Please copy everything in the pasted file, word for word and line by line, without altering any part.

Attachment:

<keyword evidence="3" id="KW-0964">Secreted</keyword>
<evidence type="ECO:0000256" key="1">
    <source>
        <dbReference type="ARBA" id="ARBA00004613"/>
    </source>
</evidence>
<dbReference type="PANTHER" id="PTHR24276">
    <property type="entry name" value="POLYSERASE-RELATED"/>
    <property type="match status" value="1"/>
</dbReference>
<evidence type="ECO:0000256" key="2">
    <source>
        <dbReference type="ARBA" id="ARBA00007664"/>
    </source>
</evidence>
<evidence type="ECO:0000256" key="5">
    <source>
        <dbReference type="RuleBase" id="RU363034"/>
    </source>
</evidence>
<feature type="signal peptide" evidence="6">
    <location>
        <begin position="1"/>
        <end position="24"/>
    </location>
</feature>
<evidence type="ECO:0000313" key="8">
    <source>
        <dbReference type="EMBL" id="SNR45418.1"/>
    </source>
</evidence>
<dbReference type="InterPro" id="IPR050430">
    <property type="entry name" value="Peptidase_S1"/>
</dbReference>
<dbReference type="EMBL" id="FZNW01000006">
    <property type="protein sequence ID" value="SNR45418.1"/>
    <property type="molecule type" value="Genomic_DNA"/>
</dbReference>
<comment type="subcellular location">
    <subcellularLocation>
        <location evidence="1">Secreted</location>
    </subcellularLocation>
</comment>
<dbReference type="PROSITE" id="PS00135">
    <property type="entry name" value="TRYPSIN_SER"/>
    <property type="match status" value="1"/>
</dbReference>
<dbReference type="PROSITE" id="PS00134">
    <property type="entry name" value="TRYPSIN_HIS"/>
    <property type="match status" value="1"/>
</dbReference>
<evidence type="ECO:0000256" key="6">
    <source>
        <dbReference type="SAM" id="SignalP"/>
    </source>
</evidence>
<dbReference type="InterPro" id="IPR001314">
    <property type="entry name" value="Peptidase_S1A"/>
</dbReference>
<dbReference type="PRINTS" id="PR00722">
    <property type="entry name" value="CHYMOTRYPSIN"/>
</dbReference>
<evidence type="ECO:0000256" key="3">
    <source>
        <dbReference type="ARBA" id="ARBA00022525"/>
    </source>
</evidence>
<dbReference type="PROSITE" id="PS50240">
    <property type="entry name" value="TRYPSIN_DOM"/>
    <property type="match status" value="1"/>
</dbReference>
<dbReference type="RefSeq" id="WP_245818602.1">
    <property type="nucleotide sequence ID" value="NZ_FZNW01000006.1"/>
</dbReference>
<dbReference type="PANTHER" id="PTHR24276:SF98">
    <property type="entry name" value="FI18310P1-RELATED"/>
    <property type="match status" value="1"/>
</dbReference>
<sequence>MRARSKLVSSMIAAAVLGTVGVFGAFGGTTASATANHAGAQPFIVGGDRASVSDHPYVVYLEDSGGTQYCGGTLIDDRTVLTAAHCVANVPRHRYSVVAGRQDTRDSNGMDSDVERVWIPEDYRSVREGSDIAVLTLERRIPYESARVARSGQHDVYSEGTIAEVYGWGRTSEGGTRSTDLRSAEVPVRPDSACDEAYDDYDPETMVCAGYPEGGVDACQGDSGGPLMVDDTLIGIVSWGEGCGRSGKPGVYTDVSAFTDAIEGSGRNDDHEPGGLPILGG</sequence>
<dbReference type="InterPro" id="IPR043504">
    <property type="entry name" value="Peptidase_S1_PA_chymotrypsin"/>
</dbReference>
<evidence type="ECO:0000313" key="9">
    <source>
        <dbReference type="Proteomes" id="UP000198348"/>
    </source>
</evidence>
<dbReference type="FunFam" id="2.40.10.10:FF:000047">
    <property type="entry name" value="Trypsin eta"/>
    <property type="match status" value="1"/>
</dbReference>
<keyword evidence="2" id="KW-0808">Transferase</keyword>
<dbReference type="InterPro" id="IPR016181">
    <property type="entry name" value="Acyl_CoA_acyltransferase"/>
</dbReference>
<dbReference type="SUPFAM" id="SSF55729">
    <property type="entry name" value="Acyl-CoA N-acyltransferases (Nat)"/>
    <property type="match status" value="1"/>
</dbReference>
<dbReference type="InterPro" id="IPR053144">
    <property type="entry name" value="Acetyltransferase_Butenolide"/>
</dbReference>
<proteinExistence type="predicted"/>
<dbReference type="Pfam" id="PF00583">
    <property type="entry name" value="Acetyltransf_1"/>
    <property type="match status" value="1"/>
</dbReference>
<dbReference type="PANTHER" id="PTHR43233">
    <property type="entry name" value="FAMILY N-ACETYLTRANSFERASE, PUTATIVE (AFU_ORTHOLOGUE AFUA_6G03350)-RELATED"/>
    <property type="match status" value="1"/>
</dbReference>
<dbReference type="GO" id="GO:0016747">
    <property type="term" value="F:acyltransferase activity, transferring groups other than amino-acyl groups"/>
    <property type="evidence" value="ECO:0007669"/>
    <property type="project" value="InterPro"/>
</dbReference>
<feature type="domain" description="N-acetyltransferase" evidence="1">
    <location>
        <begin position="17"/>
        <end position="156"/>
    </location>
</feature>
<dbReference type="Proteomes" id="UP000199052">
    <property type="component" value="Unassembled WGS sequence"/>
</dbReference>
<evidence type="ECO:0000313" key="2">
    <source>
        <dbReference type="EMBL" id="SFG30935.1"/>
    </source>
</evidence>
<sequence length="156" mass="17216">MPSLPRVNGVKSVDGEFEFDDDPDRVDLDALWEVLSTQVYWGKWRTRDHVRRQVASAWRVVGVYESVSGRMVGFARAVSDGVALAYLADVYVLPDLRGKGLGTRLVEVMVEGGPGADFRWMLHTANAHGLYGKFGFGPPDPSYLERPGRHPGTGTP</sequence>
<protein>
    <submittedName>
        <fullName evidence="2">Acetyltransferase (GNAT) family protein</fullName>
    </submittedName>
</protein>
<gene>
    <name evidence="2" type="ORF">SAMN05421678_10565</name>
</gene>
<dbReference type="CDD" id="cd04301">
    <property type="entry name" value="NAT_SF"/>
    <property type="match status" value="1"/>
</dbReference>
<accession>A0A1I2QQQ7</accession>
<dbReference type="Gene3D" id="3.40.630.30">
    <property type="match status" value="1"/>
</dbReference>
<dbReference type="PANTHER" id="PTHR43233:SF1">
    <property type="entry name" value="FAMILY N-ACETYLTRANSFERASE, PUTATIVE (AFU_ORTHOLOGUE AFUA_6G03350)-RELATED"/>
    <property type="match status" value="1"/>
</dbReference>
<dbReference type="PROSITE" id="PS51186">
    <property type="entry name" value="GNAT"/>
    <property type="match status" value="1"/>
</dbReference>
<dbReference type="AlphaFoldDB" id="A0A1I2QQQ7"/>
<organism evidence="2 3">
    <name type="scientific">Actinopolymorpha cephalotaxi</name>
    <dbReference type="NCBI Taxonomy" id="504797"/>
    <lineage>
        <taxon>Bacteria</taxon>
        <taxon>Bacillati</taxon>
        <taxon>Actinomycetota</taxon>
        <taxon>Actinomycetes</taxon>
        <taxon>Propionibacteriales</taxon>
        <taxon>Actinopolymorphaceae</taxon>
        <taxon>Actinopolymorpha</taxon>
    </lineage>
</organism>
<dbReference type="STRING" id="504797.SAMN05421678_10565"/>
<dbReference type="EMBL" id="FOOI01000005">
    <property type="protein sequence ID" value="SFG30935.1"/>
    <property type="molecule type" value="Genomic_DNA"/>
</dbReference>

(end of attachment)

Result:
<keyword evidence="3" id="KW-0964">Secreted</keyword>
<evidence type="ECO:0000256" key="1">
    <source>
        <dbReference type="ARBA" id="ARBA00004613"/>
    </source>
</evidence>
<dbReference type="PANTHER" id="PTHR24276">
    <property type="entry name" value="POLYSERASE-RELATED"/>
    <property type="match status" value="1"/>
</dbReference>
<evidence type="ECO:0000256" key="2">
    <source>
        <dbReference type="ARBA" id="ARBA00007664"/>
    </source>
</evidence>
<evidence type="ECO:0000256" key="5">
    <source>
        <dbReference type="RuleBase" id="RU363034"/>
    </source>
</evidence>
<feature type="signal peptide" evidence="6">
    <location>
        <begin position="1"/>
        <end position="24"/>
    </location>
</feature>
<evidence type="ECO:0000313" key="8">
    <source>
        <dbReference type="EMBL" id="SNR45418.1"/>
    </source>
</evidence>
<dbReference type="InterPro" id="IPR050430">
    <property type="entry name" value="Peptidase_S1"/>
</dbReference>
<dbReference type="EMBL" id="FZNW01000006">
    <property type="protein sequence ID" value="SNR45418.1"/>
    <property type="molecule type" value="Genomic_DNA"/>
</dbReference>
<comment type="subcellular location">
    <subcellularLocation>
        <location evidence="1">Secreted</location>
    </subcellularLocation>
</comment>
<dbReference type="PROSITE" id="PS00135">
    <property type="entry name" value="TRYPSIN_SER"/>
    <property type="match status" value="1"/>
</dbReference>
<dbReference type="PROSITE" id="PS00134">
    <property type="entry name" value="TRYPSIN_HIS"/>
    <property type="match status" value="1"/>
</dbReference>
<evidence type="ECO:0000256" key="6">
    <source>
        <dbReference type="SAM" id="SignalP"/>
    </source>
</evidence>
<dbReference type="InterPro" id="IPR001314">
    <property type="entry name" value="Peptidase_S1A"/>
</dbReference>
<dbReference type="PRINTS" id="PR00722">
    <property type="entry name" value="CHYMOTRYPSIN"/>
</dbReference>
<evidence type="ECO:0000256" key="3">
    <source>
        <dbReference type="ARBA" id="ARBA00022525"/>
    </source>
</evidence>
<dbReference type="PROSITE" id="PS50240">
    <property type="entry name" value="TRYPSIN_DOM"/>
    <property type="match status" value="1"/>
</dbReference>
<dbReference type="RefSeq" id="WP_245818602.1">
    <property type="nucleotide sequence ID" value="NZ_FZNW01000006.1"/>
</dbReference>
<dbReference type="PANTHER" id="PTHR24276:SF98">
    <property type="entry name" value="FI18310P1-RELATED"/>
    <property type="match status" value="1"/>
</dbReference>
<sequence>MRARSKLVSSMIAAAVLGTVGVFGAFGGTTASATANHAGAQPFIVGGDRASVSDHPYVVYLEDSGGTQYCGGTLIDDRTVLTAAHCVANVPRHRYSVVAGRQDTRDSNGMDSDVERVWIPEDYRSVREGSDIAVLTLERRIPYESARVARSGQHDVYSEGTIAEVYGWGRTSEGGTRSTDLRSAEVPVRPDSACDEAYDDYDPETMVCAGYPEGGVDACQGDSGGPLMVDDTLIGIVSWGEGCGRSGKPGVYTDVSAFTDAIEGSGRNDDHEPGGLPILGG</sequence>
<dbReference type="InterPro" id="IPR043504">
    <property type="entry name" value="Peptidase_S1_PA_chymotrypsin"/>
</dbReference>
<evidence type="ECO:0000313" key="9">
    <source>
        <dbReference type="Proteomes" id="UP000198348"/>
    </source>
</evidence>
<dbReference type="FunFam" id="2.40.10.10:FF:000047">
    <property type="entry name" value="Trypsin eta"/>
    <property type="match status" value="1"/>
</dbReference>
<keyword evidence="2" id="KW-0808">Transferase</keyword>
<dbReference type="InterPro" id="IPR016181">
    <property type="entry name" value="Acyl_CoA_acyltransferase"/>
</dbReference>
<dbReference type="SUPFAM" id="SSF55729">
    <property type="entry name" value="Acyl-CoA N-acyltransferases (Nat)"/>
    <property type="match status" value="1"/>
</dbReference>
<dbReference type="InterPro" id="IPR053144">
    <property type="entry name" value="Acetyltransferase_Butenolide"/>
</dbReference>
<proteinExistence type="predicted"/>
<dbReference type="Pfam" id="PF00583">
    <property type="entry name" value="Acetyltransf_1"/>
    <property type="match status" value="1"/>
</dbReference>
<dbReference type="PANTHER" id="PTHR43233">
    <property type="entry name" value="FAMILY N-ACETYLTRANSFERASE, PUTATIVE (AFU_ORTHOLOGUE AFUA_6G03350)-RELATED"/>
    <property type="match status" value="1"/>
</dbReference>
<dbReference type="GO" id="GO:0016747">
    <property type="term" value="F:acyltransferase activity, transferring groups other than amino-acyl groups"/>
    <property type="evidence" value="ECO:0007669"/>
    <property type="project" value="InterPro"/>
</dbReference>
<feature type="domain" description="N-acetyltransferase" evidence="1">
    <location>
        <begin position="17"/>
        <end position="156"/>
    </location>
</feature>
<dbReference type="Proteomes" id="UP000199052">
    <property type="component" value="Unassembled WGS sequence"/>
</dbReference>
<evidence type="ECO:0000313" key="2">
    <source>
        <dbReference type="EMBL" id="SFG30935.1"/>
    </source>
</evidence>
<sequence length="156" mass="17216">MPSLPRVNGVKSVDGEFEFDDDPDRVDLDALWEVLSTQVYWGKWRTRDHVRRQVASAWRVVGVYESVSGRMVGFARAVSDGVALAYLADVYVLPDLRGKGLGTRLVEVMVEGGPGADFRWMLHTANAHGLYGKFGFGPPDPSYLERPGRHPGTGTP</sequence>
<protein>
    <submittedName>
        <fullName evidence="2">Acetyltransferase (GNAT) family protein</fullName>
    </submittedName>
</protein>
<gene>
    <name evidence="2" type="ORF">SAMN05421678_10565</name>
</gene>
<dbReference type="CDD" id="cd04301">
    <property type="entry name" value="NAT_SF"/>
    <property type="match status" value="1"/>
</dbReference>
<accession>A0A1I2QQQ7</accession>
<dbReference type="Gene3D" id="3.40.630.30">
    <property type="match status" value="1"/>
</dbReference>
<dbReference type="PANTHER" id="PTHR43233:SF1">
    <property type="entry name" value="FAMILY N-ACETYLTRANSFERASE, PUTATIVE (AFU_ORTHOLOGUE AFUA_6G03350)-RELATED"/>
    <property type="match status" value="1"/>
</dbReference>
<dbReference type="PROSITE" id="PS51186">
    <property type="entry name" value="GNAT"/>
    <property type="match status" value="1"/>
</dbReference>
<dbReference type="AlphaFoldDB" id="A0A1I2QQQ7"/>
<organism evidence="2 3">
    <name type="scientific">Actinopolymorpha cephalotaxi</name>
    <dbReference type="NCBI Taxonomy" id="504797"/>
    <lineage>
        <taxon>Bacteria</taxon>
        <taxon>Bacillati</taxon>
        <taxon>Actinomycetota</taxon>
        <taxon>Actinomycetes</taxon>
        <taxon>Propionibacteriales</taxon>
        <taxon>Actinopolymorphaceae</taxon>
        <taxon>Actinopolymorpha</taxon>
    </lineage>
</organism>
<dbReference type="STRING" id="504797.SAMN05421678_10565"/>
<dbReference type="EMBL" id="FOOI01000005">
    <property type="protein sequence ID" value="SFG30935.1"/>
    <property type="molecule type" value="Genomic_DNA"/>
</dbReference>